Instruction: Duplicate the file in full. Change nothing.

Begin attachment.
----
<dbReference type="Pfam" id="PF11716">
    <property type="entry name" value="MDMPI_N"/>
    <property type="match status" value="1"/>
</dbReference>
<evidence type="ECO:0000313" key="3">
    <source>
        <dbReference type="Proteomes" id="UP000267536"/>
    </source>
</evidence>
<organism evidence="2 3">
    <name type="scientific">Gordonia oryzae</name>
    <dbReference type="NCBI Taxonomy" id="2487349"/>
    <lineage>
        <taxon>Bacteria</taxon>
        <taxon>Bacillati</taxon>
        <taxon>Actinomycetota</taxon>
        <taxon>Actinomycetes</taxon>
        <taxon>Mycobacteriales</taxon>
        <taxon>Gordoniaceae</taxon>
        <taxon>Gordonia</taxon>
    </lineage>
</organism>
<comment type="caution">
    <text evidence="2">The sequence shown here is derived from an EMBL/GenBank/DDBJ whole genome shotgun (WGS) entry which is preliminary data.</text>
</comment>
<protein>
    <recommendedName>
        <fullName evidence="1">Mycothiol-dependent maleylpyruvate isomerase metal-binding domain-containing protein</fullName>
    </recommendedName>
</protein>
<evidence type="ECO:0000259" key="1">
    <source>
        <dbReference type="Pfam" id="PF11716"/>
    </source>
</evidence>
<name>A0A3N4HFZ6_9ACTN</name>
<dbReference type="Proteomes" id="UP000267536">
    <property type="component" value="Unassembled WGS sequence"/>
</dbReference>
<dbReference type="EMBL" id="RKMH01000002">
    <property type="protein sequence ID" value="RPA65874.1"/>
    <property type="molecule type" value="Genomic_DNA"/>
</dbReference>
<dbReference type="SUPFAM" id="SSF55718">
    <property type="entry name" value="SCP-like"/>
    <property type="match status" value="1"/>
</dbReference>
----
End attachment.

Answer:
<dbReference type="Pfam" id="PF11716">
    <property type="entry name" value="MDMPI_N"/>
    <property type="match status" value="1"/>
</dbReference>
<evidence type="ECO:0000313" key="3">
    <source>
        <dbReference type="Proteomes" id="UP000267536"/>
    </source>
</evidence>
<organism evidence="2 3">
    <name type="scientific">Gordonia oryzae</name>
    <dbReference type="NCBI Taxonomy" id="2487349"/>
    <lineage>
        <taxon>Bacteria</taxon>
        <taxon>Bacillati</taxon>
        <taxon>Actinomycetota</taxon>
        <taxon>Actinomycetes</taxon>
        <taxon>Mycobacteriales</taxon>
        <taxon>Gordoniaceae</taxon>
        <taxon>Gordonia</taxon>
    </lineage>
</organism>
<comment type="caution">
    <text evidence="2">The sequence shown here is derived from an EMBL/GenBank/DDBJ whole genome shotgun (WGS) entry which is preliminary data.</text>
</comment>
<protein>
    <recommendedName>
        <fullName evidence="1">Mycothiol-dependent maleylpyruvate isomerase metal-binding domain-containing protein</fullName>
    </recommendedName>
</protein>
<evidence type="ECO:0000259" key="1">
    <source>
        <dbReference type="Pfam" id="PF11716"/>
    </source>
</evidence>
<name>A0A3N4HFZ6_9ACTN</name>
<dbReference type="Proteomes" id="UP000267536">
    <property type="component" value="Unassembled WGS sequence"/>
</dbReference>
<dbReference type="EMBL" id="RKMH01000002">
    <property type="protein sequence ID" value="RPA65874.1"/>
    <property type="molecule type" value="Genomic_DNA"/>
</dbReference>
<dbReference type="SUPFAM" id="SSF55718">
    <property type="entry name" value="SCP-like"/>
    <property type="match status" value="1"/>
</dbReference>